According to research from Deloitte, 80% of manufacturers “believe that smart factories will transform the way products are made and become the main driver of competition by 2025.” Despite this overwhelming majority, only 5% have a factory that is fully “smart” – and only 30% have any type of plan to convert their existing factories.
This disparity between manufacturers’ beliefs in the potential of smart factories and the current state of their implementation highlights the challenges many organizations face in adopting and integrating advanced technologies.
It also highlights the need for more strategic planning to facilitate the widespread adoption of smart manufacturing across the industry. Such planning would ideally include a robust Manufacturing Execution System (MES) and skills management strategy.
In this article, we’ll take a look at what an MES is, the benefits they bring organizations that plan to use “smart” or automated technologies, challenges in implementation, and how skills management can help you overcome them.
Table of Contents
What is a Manufacturing Execution System (MES)?
Manufacturing Execution Systems (MES) are a type of software used in manufacturing environments. They provide managers or team leaders with information that helps them understand how current conditions on the plant floor can be optimized to improve production output.
After implementing an MES, manufacturing organizations can more effectively:
- Optimize schedules
- Manage inventory
- Ensure quality control
- Track equipment performance
- Allocate labor efficiently
- Leverage real-time analytics
The benefits of MES implementation
A 2023 report from The Insight Partners reveals that the market for MES was valued at more than $11 billion in 2021 and is projected to reach more than $24 billion by 2028. This exponential growth is driven by manufacturing organizations recognizing the inherent value of manufacturing execution systems.
The benefits of a well-implemented MES are undeniable. The Insight Partners also predict that these benefits will cause MES to become essentially mandatory in any manufacturing environment.
For example, organizations using MES on plant or factory floors report:
- Improved productivity and efficiency. An MES can optimize workflows, reduce downtime, and streamline processes, leading to increased productivity.
- Enhanced quality control. By monitoring production in real time, MES can identify and address quality issues promptly, ensuring consistent product quality.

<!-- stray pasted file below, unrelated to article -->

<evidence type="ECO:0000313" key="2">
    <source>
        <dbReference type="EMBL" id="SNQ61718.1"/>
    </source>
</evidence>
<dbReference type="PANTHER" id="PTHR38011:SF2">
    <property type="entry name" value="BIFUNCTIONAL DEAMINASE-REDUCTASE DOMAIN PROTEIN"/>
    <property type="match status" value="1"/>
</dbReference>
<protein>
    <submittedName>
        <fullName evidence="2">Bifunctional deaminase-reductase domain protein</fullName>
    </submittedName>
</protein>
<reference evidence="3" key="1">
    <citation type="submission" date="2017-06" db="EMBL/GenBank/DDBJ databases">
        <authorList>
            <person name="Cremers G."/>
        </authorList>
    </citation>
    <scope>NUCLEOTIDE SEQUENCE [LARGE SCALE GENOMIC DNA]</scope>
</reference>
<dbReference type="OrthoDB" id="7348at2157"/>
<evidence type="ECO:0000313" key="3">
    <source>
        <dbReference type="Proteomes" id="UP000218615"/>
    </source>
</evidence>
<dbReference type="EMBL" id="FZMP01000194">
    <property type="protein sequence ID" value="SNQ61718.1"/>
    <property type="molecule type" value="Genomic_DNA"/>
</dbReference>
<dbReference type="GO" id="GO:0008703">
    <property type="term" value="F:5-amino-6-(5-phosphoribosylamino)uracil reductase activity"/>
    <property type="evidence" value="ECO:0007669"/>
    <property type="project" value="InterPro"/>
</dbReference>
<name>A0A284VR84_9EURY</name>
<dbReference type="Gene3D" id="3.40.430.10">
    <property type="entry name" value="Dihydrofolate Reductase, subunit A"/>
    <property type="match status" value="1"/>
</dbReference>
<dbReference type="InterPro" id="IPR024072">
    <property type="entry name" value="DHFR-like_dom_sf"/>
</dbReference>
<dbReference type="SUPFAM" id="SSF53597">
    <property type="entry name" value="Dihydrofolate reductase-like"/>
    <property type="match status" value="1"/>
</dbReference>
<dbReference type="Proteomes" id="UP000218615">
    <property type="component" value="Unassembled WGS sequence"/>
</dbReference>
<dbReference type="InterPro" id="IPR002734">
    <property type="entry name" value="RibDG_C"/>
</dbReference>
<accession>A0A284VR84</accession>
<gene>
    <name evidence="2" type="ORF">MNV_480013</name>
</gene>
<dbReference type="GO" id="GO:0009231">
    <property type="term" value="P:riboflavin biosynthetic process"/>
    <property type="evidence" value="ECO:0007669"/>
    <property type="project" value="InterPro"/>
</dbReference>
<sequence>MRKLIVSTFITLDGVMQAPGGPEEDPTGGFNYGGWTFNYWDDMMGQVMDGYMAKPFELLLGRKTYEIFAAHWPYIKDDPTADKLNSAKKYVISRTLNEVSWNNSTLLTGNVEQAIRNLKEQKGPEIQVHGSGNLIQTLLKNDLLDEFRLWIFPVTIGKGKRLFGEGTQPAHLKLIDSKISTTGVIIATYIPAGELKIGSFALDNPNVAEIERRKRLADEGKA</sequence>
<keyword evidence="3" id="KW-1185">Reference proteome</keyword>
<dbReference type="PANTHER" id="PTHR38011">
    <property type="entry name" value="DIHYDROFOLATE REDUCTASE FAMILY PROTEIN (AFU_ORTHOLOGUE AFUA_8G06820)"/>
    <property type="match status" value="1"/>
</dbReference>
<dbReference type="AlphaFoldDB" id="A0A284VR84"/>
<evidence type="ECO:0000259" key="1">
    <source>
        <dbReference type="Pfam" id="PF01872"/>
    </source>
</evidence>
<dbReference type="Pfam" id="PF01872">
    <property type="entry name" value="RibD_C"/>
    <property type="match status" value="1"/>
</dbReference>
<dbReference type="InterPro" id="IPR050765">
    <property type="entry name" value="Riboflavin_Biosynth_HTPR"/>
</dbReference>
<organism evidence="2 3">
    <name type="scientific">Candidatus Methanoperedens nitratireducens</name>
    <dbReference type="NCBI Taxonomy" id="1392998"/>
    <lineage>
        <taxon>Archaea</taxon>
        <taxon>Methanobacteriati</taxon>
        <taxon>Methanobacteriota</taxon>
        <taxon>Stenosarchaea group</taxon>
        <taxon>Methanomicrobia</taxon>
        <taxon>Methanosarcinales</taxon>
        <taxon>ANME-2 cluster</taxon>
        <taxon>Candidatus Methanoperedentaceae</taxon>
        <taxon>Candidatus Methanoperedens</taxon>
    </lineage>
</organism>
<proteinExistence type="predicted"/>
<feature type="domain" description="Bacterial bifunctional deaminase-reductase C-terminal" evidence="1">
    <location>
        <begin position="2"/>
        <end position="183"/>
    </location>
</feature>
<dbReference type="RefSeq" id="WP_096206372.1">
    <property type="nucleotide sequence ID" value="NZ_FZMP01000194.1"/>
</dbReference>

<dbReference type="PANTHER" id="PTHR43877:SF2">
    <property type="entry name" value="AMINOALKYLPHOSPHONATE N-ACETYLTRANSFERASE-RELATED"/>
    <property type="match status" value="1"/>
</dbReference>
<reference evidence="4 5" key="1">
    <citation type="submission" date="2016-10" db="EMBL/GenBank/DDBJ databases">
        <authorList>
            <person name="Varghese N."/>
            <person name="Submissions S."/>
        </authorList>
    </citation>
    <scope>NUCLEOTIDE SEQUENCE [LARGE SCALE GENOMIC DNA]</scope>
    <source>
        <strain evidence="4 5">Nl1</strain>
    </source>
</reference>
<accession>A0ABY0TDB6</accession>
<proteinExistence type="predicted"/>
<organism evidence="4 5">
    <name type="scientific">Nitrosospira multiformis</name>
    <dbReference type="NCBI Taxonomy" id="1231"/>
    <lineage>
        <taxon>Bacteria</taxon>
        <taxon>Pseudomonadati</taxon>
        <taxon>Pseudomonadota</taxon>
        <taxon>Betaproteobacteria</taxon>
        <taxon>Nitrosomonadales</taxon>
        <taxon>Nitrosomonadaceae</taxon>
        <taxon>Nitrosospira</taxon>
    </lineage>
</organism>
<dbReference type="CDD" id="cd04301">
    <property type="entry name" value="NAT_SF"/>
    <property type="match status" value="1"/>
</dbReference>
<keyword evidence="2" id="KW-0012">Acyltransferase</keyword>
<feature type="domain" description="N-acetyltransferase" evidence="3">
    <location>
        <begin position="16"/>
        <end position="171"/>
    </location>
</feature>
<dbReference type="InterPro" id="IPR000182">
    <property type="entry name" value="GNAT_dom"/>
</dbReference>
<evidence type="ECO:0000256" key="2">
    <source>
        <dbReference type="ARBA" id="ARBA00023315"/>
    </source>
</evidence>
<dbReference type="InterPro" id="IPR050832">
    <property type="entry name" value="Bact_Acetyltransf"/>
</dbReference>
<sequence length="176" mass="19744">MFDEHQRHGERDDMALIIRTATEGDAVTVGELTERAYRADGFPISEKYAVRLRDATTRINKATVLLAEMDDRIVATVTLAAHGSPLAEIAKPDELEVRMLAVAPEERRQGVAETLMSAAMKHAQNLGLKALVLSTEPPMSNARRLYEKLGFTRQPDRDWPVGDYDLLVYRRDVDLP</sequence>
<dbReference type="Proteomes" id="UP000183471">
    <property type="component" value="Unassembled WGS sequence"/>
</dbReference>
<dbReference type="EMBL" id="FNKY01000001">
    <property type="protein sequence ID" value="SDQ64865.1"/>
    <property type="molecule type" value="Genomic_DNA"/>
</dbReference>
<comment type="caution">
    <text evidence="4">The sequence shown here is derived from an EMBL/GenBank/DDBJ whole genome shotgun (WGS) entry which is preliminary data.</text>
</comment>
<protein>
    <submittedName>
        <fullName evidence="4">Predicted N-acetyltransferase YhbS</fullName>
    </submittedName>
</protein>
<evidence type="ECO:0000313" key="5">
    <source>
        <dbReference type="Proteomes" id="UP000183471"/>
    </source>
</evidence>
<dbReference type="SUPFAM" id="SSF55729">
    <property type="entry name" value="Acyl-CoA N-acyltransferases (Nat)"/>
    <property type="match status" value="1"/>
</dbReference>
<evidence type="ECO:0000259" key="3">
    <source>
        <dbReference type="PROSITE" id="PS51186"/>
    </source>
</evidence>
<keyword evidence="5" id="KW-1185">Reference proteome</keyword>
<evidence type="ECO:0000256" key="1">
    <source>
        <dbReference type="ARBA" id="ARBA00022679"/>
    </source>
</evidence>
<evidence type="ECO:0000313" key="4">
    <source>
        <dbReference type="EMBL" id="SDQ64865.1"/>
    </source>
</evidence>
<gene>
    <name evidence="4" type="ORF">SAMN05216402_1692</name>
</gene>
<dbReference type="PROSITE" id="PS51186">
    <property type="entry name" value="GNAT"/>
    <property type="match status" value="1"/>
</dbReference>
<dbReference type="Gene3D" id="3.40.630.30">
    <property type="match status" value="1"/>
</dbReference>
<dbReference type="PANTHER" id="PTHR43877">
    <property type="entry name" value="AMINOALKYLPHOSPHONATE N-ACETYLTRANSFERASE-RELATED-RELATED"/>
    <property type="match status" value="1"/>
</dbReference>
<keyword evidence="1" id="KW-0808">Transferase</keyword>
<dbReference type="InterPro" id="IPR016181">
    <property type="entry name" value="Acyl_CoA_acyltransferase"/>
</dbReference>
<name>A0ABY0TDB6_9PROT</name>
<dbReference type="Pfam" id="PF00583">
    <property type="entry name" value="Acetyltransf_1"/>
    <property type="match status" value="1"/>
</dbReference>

- Better inventory management. An MES can track materials and components, leading to reduced waste, improved inventory turnover, and optimized supply chain management.
- Enhanced decision-making. Real-time data and analytics provided by MES can help managers make informed decisions quickly, leading to better resource allocation and improved strategic planning.
- Regulatory compliance. An MES can facilitate adherence to industry regulations and standards, ensuring that products meet required quality and safety specifications.
- Cost efficiency. Through improved efficiency, reduced downtime, and better resource utilization, an MES can contribute to overall cost savings in production processes.
The challenges of MES implementation
MES implementation is no small task, often requiring fundamental, organization-wide change. These changes naturally pose several challenges to transitioning organizations. Among them:
- High upfront costs. MES implementation involves significant initial investments in software, hardware, and infrastructure, which can strain budgets and financial resources.
- Change management. Adapting to new processes and technologies often encounters resistance from employees, necessitating training and change management strategies.
- Complexity. Integrating MES with existing systems and processes can be complex, requiring careful planning to ensure a seamless transition without disrupting ongoing operations.
- Plant and factory capability. MES implementation may require upgrades to factory’s plant’s infrastructure and equipment to align with the system’s capabilities, posing challenges in terms of compatibility and technological readiness. Here, Deloitte points out, additional challenges may arise when one factory in an organization is ready to implement an MES, but others lack the “maturity” – necessitating a slow rollout.
Aside from the high upfront costs of MES implementation, the above challenges are exactly those organizations face when rolling out skills management software in their organization. This is no coincidence; manufacturing execution systems and skills management software are extremely similar, differing most predominantly in scope, but sharing the same goal – especially so in a manufacturing context.
This also means that skills management software is well-suited to helping you through the MES implementation process. In the following section, we’ll take a look at how.
The role of skills management in MES implementation
Whereas an MES focuses on manufacturing processes, skills management software places the spotlight on the people who work in a manufacturing environment.
With this in mind, the value of skills management software becomes apparent: with a full overview of a manufacturing workforce’s skills, you can ensure that you are ready to implement an MES.
To leverage skills management software to implant an MES, you will: